Michael Zetlin Moderates Panel at Building Information Modeling (BIM) Conference
Zetlin & De Chiara is pleased to announce that Michael Zetlin served as moderator on a panel at the "Building Information Modeling - Improved Life Cycle Management, Maintenance and Enhanced Energy Performance" conference sponsored by the firm and presented by Baruch College's Steven L. Newman Real Estate Institute
The conference, which focused on how Building Information Modeling (BIM) is enhancing the real estate industry today, took place on February 28 and attracted more than 300 attendees. It featured many experts from the architectural, engineering, construction and real estate industries. BIM, a model-based technology that utilizes one database for all design and construction elements and processes to provide a digital representation of the physical and functional characteristics of a facility, allows for potential conflicts to be averted before they arise, solves logistical challenges, avoids design and trade conflicts, and can save significant time and costs toward project completion.
Zetlin & De Chiara is at the forefront of legal issues in BIM management. The firm has presented and written on this topic, as well as other cutting-edge design and construction topics, and continues to advise clients on the benefits and challenges of new technologies and construction delivery methods.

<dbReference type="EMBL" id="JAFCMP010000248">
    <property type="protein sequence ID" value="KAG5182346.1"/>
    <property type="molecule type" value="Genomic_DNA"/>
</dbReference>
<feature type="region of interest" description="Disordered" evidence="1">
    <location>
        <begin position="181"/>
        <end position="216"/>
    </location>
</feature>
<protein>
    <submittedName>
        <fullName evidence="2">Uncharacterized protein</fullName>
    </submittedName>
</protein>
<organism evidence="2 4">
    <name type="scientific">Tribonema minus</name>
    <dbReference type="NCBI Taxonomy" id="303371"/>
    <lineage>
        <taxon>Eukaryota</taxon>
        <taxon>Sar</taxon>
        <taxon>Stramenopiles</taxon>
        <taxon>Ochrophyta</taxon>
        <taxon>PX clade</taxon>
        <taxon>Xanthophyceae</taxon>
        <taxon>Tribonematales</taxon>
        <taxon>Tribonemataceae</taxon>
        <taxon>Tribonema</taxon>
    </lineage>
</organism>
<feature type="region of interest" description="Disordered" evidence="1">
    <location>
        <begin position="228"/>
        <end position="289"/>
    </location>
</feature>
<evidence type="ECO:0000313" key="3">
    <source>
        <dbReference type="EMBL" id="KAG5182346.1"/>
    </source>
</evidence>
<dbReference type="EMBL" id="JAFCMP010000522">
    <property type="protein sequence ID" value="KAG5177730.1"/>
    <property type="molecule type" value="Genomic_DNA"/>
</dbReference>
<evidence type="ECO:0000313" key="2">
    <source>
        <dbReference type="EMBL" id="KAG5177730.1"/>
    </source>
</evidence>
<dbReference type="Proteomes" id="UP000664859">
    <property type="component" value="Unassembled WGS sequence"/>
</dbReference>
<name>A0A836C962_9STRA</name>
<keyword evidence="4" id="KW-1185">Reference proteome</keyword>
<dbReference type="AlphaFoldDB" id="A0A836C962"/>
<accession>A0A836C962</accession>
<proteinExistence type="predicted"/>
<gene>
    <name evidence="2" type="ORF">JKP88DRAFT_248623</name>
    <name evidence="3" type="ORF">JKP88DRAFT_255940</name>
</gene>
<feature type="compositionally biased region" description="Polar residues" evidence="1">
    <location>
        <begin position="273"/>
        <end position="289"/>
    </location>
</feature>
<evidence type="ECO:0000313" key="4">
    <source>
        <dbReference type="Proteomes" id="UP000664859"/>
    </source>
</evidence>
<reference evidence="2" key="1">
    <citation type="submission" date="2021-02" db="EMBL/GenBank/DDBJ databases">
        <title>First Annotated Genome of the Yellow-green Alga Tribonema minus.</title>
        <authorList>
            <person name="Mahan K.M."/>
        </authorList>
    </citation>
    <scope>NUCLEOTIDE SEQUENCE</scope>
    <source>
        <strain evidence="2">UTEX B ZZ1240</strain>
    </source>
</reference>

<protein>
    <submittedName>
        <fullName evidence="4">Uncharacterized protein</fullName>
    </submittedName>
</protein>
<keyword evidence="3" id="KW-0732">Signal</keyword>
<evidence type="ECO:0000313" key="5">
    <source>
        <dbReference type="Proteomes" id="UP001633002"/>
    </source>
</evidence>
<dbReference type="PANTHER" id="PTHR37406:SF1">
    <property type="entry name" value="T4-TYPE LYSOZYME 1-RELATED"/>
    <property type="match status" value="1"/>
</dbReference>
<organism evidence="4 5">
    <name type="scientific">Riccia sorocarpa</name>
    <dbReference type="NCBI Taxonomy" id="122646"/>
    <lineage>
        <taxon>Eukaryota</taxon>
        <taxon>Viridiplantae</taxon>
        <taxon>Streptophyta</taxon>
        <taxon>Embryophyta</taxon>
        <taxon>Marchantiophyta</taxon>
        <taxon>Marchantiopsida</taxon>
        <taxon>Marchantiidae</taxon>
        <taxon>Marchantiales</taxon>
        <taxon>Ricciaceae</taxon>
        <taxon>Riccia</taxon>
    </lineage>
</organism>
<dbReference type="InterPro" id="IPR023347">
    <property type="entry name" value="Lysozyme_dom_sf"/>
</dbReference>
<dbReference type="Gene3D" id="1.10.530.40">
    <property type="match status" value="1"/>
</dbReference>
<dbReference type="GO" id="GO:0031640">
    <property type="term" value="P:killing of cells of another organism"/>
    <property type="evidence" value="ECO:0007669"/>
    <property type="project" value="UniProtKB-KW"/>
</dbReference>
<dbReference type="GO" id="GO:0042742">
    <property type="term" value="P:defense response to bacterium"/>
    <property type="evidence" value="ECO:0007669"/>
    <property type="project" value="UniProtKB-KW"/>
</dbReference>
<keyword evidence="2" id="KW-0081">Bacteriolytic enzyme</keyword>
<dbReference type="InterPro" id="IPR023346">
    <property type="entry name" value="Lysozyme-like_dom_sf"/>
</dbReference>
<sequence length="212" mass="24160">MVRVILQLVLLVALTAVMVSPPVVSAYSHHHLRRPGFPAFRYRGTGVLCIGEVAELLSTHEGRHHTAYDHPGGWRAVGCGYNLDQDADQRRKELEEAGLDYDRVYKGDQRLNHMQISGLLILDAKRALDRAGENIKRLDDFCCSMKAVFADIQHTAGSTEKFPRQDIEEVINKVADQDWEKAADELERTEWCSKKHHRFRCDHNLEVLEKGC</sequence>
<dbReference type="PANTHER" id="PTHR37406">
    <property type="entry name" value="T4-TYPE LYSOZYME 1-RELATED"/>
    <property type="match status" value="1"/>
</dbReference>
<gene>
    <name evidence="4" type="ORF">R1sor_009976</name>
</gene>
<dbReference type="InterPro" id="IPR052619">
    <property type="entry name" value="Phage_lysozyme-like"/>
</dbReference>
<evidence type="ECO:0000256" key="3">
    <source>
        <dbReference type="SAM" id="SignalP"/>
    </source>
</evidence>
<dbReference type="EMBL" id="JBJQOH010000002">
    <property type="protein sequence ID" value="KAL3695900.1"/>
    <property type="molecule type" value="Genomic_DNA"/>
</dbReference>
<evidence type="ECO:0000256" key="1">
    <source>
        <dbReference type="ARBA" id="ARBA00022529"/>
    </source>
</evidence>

Michael S. Zetlin, founder of Zetlin & De Chiara and graduate civil engineer as well as an attorney, has successfully litigated complex multi-million dollar construction claims and actively consults with clients on general business matters, construction contracting and risk management. Mr. Zetlin represents owners, developers, architects, engineers, construction managers, contractors and other parties in the construction industry. He serves as General Counsel to the New York Building Congress and the American Institute of Architects, New York Chapter. He is a Fellow of the American College of Construction Lawyers, a co-editor of New York Construction Law and an adjunct professor at Columbia University, teaching the graduate program "Legal Issues in Building Construction."